He announces himself to the receptionist, and then he sits and waits.  He has an interview.  Questions about his past living arrangements prior to prison are asked of him.  As the council has a duty of care to house all prison leavers – if they have a tie to the area – (successful applicants get put in the above bed and breakfast chain to housing) they need to find a reason (and yes, this is the way, due to a massive shortage of available housing, that a lot of councils will look at the situation) to discharge their duty of care.  What reasons will they find to discharge it?  Committing the offence for which they were imprisoned when living in a council property is a reason.  Making yourself intentionally homeless in the past is a reason, and the one most frequently cited.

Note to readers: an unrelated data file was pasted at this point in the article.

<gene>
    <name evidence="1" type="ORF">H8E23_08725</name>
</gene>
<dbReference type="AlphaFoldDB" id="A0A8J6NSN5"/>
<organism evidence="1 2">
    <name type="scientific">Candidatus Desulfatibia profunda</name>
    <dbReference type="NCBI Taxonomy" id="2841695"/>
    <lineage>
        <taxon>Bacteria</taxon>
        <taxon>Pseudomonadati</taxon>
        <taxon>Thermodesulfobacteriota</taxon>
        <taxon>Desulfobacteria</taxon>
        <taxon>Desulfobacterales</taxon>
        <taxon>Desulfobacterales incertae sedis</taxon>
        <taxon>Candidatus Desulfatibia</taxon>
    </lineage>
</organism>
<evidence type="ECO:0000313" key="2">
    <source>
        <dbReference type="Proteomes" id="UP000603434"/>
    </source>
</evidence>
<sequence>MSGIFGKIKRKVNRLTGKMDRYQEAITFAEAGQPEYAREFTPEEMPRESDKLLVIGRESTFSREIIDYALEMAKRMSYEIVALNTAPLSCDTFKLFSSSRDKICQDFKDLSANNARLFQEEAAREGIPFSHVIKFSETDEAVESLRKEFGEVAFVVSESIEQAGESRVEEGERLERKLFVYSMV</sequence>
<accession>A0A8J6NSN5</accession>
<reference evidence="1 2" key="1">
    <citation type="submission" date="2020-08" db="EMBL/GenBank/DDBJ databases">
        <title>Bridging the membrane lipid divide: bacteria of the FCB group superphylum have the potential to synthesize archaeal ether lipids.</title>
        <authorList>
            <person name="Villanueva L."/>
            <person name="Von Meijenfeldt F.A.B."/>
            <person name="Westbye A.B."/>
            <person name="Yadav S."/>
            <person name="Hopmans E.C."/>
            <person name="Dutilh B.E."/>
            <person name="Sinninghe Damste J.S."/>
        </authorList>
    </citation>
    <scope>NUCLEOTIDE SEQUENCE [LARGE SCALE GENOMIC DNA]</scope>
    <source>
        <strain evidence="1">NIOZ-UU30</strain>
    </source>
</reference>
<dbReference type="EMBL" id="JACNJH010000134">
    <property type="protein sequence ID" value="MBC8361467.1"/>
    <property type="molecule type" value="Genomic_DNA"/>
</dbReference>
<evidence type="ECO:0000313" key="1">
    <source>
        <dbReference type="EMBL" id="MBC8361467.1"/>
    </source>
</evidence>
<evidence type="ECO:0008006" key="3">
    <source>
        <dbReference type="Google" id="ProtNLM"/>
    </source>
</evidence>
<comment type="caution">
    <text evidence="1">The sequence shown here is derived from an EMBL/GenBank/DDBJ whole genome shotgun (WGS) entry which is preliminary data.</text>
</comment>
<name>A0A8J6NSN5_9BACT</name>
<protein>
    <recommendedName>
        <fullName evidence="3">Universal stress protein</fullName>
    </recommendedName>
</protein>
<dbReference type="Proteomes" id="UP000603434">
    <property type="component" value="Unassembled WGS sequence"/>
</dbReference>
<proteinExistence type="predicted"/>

What does “intentionally homeless” mean?  It means that they had housing (if not a bed and breakfast, then floor space or a room in a homeless shelter) and for some reason they were required to leave it.  This could be because they were attacked, robbed, sexually assaulted, or they themselves initiated a fight.  They may have been caught with drugs or alcohol when rules in that hostel/B&B stated these were prohibited.  Some hostels are ‘wet’.  This means that they allow alcohol and or drug use in specific areas, some are ‘dry’, which means there is a total ban on both.  Then there are rehab centres and night shelters.  Contravention of rules or arrest from the premises will render you classifiable as ‘intentionally homeless’ in the eyes of the council.